It has been a while since writing in this blog. A lot of decisions have occurred:
- July: my son Stephen told me I will be a grandmother of twins; later found out they are both boys
- before that, I made the decision to retire next year after 33 years of employment at one job
- soon to publish a book, my first one
New things are on the horizon, and there is an unknown territory I will embark upon. At first it felt really scary, but I am getting used to the idea of being a grandmother with my mother being a great-grandmother; she seemed to be pleasantly surprised when I told her the news.
And speaking of my mother, things have changed for her while at the same time remaining the same: of course she still has dementia, which has progressed. I have noticed putting sentences together to convey a thought are becoming more challenging for her. Her mental capacity has diminished, and she has gotten more and more confused about the simplest of things and events, oftentimes bringing up things that happened in the past and thinking that is presently happening:
The nursing home being her place of employment, or a school, or a church. Her telling me her roommate is the owner of the nursing home, being suspicious of everyone (including me), while at the same time relying on me for some assurance that she is in the right place. She knows he brain does not function like it used to (so she is not in denial), which is frustrating for her because she can’t fix it. The same frustration holds true for me, as I can’t fix her either.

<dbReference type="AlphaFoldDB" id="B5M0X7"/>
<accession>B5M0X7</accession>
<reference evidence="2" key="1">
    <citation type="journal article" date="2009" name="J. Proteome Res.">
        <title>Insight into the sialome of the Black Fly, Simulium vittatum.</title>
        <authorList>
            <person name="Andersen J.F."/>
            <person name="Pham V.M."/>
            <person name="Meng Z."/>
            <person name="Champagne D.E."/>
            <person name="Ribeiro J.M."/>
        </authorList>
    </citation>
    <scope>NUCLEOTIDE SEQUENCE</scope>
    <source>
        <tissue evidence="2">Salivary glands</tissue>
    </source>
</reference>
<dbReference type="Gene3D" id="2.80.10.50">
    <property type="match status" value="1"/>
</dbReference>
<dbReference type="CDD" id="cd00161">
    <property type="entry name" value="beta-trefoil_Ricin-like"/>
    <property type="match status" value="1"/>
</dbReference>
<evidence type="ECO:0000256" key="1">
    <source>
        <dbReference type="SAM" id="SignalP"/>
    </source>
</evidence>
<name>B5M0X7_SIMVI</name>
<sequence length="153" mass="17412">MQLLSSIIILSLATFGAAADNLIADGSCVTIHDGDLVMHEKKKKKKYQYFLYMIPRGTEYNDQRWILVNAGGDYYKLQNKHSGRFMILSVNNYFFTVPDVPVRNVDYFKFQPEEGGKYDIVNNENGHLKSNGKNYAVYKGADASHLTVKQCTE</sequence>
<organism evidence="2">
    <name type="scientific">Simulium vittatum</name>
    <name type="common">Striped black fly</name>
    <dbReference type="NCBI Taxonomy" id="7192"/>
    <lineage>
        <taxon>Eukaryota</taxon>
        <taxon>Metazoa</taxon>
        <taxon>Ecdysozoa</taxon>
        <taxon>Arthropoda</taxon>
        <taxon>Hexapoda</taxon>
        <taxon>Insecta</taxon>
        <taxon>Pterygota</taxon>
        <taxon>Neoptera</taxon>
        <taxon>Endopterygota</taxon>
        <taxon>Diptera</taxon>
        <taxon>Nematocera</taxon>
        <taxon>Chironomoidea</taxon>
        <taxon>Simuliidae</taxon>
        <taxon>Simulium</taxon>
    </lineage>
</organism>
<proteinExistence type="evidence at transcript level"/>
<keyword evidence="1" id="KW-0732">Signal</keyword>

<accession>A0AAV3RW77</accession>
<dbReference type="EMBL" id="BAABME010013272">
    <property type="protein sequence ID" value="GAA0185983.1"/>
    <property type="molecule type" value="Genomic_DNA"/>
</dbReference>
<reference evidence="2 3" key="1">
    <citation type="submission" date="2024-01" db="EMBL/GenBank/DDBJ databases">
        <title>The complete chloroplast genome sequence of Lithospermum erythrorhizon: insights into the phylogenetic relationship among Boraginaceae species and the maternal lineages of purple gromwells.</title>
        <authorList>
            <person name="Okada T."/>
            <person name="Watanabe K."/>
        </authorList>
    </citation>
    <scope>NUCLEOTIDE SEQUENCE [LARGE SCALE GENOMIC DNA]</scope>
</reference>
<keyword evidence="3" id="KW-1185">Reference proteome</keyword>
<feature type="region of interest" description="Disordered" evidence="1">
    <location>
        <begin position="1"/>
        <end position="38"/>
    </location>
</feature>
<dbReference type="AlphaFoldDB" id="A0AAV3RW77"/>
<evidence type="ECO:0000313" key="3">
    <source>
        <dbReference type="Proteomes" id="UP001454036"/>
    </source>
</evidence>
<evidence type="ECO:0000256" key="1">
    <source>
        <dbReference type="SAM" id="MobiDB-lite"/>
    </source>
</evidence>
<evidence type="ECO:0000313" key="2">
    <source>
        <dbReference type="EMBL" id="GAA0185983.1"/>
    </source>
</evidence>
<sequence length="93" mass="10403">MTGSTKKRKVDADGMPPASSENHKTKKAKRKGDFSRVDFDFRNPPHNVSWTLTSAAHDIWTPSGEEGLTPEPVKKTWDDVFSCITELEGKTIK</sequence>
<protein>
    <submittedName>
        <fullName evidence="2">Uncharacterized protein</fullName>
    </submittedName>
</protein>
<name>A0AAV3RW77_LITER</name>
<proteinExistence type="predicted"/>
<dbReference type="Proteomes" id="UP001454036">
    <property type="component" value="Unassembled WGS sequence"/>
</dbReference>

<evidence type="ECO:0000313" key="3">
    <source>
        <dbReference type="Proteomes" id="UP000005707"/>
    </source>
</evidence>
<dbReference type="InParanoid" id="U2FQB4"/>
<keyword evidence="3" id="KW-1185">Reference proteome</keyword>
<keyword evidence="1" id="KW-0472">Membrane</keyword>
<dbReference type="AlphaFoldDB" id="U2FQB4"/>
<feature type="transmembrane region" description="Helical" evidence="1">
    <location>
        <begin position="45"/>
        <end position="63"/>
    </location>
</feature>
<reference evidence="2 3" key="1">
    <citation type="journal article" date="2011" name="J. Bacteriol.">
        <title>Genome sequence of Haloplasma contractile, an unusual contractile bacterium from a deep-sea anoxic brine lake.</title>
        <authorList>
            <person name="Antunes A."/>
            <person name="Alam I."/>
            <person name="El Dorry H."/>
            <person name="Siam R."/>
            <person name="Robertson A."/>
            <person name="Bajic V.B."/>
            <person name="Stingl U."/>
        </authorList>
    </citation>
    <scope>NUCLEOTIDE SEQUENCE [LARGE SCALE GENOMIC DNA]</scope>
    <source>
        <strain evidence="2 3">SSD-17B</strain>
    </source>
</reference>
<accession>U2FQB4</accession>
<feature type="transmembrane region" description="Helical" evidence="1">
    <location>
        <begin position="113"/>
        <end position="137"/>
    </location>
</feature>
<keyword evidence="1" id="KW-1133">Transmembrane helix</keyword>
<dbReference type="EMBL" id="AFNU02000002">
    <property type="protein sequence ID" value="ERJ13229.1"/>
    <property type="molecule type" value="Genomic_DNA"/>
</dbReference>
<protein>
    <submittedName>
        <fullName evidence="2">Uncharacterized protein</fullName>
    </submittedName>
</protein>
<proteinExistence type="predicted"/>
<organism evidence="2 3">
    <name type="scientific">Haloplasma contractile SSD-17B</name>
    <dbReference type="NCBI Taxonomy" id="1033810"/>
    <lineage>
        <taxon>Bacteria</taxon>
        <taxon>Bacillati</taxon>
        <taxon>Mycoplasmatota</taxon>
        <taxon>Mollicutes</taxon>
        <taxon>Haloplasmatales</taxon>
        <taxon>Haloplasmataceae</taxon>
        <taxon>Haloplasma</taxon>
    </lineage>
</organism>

As of October 5th of this year, we are in our 4th year of this journey together, and I have learned to just listen to her, not offer any answers, no longer correcting what she says, and continue to be there for her. Yet living life with her is a continual struggle.
The struggle of living life is challenging. Being on the brink of experiencing the new for me is exciting, while continuing to be a caregiver is, well, a struggle. When I see my mother and attempt to carry on a conversation with her, trying to understand her questions while realizing the mom I used to know is no longer, that is where the struggle reigns. There are times when her tone of voice is what I’m used to hearing, when she is lucid are the times that I cherish. Sometimes that is far and few between.
So what can a caregiver like myself do in times when the struggle continues?
- remember you have a life, and live it
- replace worry and frustration with rest
- continue to be a caregiver for your loved one, making changes along the way that will help you and your loved one while handling your care-giving responsibilities.
- look for those friendships and support that help you within the struggle
- find peace and contentment, from reading a book to taking in a movie or a concert, and praying to God to supply your every need.
Be encouraged to know that within the struggle, or the eye of the storm, if you will, there is a solace that will get you through the struggle. For me that is God, who offers an environment where I can go and seek the peace that only He can provide. Sorry, the solace you need is not in eating yourself into oblivion (it only leads to health problems you don’t need), it is not in shopping (it only leads to overspending of things you don’t need), or being alone (loneliness is not a good place to be). But when you discover God’s solace in the realm of prayer, going to Him for anything and everything, life becomes better to handle. It is because it is no longer you trying to do it all; you have invited God to handle the struggle as you live it, welcoming God to do the providing and supplying of needs that will get you through it all.
And that is the type of solace we all need.
“Therefore humble yourselves under the mighty hand of God, that He may exalt you in due time, casting all your care upon Him, for He cares for you.” I Peter 5:6, 7